Home workers save £144 per week over office workers as significant cost gap emerges

POSTED: 3rd May 2022
IN: Newsroom
  • Over a six-month period of working from home, people will save on average £2,964
  • Significant gap illustrates a growing divide in costs between the 61% of UK adults who have returned to the workplace full time compared to the 16% working exclusively from home
  • The main savings come from not commuting, not going out as much after work during the week and saving on lunches/takeaway coffees
  • UK adults are now on average working over a quarter (27%) of their work week from home, equalling one to two days a week
  • In addition, the pandemic continues to impact the workplace, as those that had been placed on furlough report continued financial stress, with nearly two thirds (63%) saying they need to rebuild towards their pre-pandemic financial situation

New research from Aldermore bank1, asking 4,000 UK adults about their savings habits, reveals that the divide between those returning to the office and those able to work from home is creating a significant savings gap.  

Every little helps

UK adults are finding that even small savings gained by working from home are adding up quickly, and over time are providing big saving rewards. While working from home can come with increased costs, such as higher heating and electricity costs, the costs associated with going to the office can be considerable. The biggest savings include on average £30 per week from not commuting to and from work, £21 on not spending as much on breakfasts and lunches, £23 on not socialising with work colleagues in person, £18 by avoiding takeaway coffees, and £23 on not going out on weekdays after work. All these savings accumulate to an average total of £2,964 over a period of six months working from home.


Average weekly saving

Average saving over six months

Saved from not commuting as often



Saved on lunches/breakfasts



Saved by not attending work drinks/events/ socialising with colleagues in person



Saved on takeaway coffee/teas



Saved on not going out as much after work during the week







Flexible working divide

Currently, only a small proportion are able to maximise the cost saving benefits of working from home, while many are experiencing increased costs associated with returning more regularly to their pre-covid places of work. At the moment, only one in six (16%) work from home full time, with one in ten (10%) working one or two days in the workplace, and 13% working three to four days. Three in five (61%) are working zero days at home.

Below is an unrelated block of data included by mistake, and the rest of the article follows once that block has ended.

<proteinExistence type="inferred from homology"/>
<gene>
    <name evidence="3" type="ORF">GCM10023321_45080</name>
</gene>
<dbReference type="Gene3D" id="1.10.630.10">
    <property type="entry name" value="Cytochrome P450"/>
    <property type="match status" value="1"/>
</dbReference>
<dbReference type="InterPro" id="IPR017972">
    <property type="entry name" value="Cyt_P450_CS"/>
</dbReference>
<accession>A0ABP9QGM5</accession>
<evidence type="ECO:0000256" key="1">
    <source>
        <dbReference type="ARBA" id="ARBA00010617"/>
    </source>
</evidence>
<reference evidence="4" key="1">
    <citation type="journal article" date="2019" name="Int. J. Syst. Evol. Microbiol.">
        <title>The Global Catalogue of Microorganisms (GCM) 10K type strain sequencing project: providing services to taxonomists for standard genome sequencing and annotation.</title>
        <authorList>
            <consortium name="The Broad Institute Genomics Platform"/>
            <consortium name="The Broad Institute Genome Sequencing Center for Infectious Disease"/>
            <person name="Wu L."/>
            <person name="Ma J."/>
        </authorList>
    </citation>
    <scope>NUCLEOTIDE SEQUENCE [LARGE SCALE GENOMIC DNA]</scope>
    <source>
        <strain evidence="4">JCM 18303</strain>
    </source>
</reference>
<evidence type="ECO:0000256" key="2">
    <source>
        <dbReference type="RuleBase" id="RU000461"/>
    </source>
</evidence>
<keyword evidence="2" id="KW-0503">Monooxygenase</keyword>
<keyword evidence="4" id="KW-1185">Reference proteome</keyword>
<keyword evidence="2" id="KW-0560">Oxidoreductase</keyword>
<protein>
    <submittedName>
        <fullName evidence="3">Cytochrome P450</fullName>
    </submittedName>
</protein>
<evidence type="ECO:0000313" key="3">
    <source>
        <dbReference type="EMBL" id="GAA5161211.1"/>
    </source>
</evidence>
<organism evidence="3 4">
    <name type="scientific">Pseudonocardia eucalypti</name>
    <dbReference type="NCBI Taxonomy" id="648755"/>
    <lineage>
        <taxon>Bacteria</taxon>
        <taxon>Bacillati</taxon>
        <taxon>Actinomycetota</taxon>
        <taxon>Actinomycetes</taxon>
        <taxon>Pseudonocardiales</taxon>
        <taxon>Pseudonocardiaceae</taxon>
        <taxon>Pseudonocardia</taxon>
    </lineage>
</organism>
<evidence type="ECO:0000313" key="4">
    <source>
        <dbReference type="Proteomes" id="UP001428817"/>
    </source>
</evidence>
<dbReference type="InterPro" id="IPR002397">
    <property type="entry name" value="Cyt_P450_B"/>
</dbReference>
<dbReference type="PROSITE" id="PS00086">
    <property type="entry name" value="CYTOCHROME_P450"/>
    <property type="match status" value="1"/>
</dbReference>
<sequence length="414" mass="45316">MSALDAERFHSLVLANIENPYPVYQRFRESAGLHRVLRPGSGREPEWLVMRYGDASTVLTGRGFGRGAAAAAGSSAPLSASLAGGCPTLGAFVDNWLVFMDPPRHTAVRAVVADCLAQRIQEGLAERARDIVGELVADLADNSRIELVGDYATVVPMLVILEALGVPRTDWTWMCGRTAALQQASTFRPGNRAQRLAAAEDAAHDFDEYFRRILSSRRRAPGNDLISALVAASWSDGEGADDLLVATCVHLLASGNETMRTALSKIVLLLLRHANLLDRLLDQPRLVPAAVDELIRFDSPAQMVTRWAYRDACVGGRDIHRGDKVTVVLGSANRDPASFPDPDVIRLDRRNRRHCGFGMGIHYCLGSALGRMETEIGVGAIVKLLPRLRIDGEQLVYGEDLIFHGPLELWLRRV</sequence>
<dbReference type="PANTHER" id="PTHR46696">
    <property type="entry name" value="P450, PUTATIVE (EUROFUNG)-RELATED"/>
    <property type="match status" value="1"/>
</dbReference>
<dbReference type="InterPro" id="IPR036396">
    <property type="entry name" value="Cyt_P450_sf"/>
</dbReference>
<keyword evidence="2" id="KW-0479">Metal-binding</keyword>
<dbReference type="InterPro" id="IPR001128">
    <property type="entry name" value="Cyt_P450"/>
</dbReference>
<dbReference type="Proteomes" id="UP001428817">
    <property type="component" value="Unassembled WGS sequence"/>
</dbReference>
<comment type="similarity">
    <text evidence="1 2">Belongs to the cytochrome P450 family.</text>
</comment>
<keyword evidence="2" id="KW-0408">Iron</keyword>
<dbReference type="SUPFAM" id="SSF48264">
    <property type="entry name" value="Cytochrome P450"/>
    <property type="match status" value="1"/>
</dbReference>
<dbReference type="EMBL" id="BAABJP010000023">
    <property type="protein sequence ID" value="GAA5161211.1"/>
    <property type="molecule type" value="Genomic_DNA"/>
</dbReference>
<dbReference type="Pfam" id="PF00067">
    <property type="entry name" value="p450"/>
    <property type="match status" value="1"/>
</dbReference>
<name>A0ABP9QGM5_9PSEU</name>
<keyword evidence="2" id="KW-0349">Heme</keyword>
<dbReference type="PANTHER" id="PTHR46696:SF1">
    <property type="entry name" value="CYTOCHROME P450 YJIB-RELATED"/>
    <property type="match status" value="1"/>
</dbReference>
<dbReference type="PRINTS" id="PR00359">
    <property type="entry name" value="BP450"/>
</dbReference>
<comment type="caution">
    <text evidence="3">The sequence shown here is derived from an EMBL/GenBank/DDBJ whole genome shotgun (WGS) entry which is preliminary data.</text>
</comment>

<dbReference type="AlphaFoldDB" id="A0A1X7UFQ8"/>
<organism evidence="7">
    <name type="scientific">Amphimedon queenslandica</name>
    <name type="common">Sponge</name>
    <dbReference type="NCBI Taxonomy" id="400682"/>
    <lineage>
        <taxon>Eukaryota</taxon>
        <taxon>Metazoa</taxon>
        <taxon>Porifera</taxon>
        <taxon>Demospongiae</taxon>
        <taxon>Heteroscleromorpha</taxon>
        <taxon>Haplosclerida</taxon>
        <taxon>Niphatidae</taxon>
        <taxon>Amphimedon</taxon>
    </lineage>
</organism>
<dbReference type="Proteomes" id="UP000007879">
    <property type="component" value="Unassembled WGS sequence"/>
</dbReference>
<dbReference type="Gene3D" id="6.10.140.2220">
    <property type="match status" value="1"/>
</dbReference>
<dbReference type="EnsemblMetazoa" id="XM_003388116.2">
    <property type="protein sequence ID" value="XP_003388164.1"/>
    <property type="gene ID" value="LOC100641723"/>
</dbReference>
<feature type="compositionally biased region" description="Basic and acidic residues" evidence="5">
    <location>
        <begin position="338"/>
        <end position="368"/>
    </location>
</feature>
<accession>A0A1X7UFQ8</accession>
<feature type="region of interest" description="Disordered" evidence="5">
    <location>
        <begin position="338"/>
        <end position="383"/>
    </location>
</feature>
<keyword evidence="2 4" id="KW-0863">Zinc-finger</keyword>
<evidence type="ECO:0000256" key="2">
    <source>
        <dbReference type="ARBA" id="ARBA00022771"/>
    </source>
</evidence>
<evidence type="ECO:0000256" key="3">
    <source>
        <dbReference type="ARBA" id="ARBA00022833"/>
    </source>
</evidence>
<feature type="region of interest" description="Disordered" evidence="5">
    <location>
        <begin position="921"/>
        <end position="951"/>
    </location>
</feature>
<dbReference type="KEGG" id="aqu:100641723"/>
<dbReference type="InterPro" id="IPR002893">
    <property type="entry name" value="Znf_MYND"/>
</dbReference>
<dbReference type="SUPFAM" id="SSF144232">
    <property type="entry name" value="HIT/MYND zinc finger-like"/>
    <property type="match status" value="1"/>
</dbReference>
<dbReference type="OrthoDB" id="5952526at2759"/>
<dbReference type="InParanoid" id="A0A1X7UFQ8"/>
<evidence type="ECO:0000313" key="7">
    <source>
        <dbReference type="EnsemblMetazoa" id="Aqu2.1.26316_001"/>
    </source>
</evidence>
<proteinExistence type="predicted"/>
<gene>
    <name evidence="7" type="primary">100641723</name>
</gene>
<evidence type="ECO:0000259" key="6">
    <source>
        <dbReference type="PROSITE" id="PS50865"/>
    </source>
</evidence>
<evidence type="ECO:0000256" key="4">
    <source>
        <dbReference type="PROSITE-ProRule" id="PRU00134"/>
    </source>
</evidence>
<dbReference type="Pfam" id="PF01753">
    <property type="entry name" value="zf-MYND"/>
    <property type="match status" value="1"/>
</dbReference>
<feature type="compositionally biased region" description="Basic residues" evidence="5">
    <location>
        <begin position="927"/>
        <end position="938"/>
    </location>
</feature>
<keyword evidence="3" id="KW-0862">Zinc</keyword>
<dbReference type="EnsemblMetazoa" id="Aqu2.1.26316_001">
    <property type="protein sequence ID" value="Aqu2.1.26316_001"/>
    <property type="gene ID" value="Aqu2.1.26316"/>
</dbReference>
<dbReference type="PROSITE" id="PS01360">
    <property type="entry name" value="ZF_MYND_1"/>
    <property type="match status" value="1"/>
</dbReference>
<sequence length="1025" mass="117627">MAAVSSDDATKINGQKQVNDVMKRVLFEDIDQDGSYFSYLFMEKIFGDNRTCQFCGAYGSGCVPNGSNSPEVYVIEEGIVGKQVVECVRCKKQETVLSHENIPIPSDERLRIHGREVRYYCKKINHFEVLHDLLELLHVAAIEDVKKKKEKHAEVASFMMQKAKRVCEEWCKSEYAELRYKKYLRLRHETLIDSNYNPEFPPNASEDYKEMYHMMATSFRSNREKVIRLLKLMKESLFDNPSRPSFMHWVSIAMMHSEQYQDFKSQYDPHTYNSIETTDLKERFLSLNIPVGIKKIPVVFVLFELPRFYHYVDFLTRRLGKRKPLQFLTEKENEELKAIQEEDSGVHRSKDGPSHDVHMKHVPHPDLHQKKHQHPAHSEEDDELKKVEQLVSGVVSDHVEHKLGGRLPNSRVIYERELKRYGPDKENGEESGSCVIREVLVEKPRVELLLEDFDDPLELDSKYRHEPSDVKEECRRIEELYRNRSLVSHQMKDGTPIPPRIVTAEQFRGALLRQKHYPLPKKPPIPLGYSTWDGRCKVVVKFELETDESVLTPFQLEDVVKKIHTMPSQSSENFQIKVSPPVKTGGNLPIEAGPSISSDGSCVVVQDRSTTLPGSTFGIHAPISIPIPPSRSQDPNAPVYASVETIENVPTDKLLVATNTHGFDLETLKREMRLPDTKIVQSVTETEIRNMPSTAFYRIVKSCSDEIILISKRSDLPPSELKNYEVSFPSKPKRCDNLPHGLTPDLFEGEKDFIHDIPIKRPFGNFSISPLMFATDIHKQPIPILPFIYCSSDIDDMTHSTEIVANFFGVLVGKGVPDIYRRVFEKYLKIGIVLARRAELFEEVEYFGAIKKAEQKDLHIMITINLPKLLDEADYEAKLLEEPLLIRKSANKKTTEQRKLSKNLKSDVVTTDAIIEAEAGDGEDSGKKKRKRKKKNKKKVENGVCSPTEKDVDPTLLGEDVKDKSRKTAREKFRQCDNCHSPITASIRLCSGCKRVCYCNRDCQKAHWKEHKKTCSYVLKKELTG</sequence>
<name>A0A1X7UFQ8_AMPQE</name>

Working from home days

% of UK adults

Work from home entirely 


Work from home 4 days a week


Work from home 3 days a week


Work from home 2 days a week


Work from home 1 days a week


Do not work from home at all



27% (1-2 days a week WFH)


Furlough impact continues to cause impact

With one in four employees during the pandemic being placed on furlough2 at some point between March 2020 and June 2021, the economic impact has been considerable. Nearly two in five (38%) UK adults placed on furlough said it had a hugely negative impact on their finances, and 41% say their finances are not yet back to pre-furlough levels. Of those placed on furlough during the pandemic, almost two thirds (63%) say they are actively trying to rebuild their financial situation to what it was pre-pandemic.

Ewan Edwards, director of savings at Aldermore, said: “The pandemic undoubtedly had a significant impact on many people’s finances and, with the increasing cost of living and rising expense of returning to the workplace, many are seeing continued financial strain as we return to normality. It’s a critical time for people to stay engaged with their finances, so if any changes occur to outgoings, this can be managed and planned for.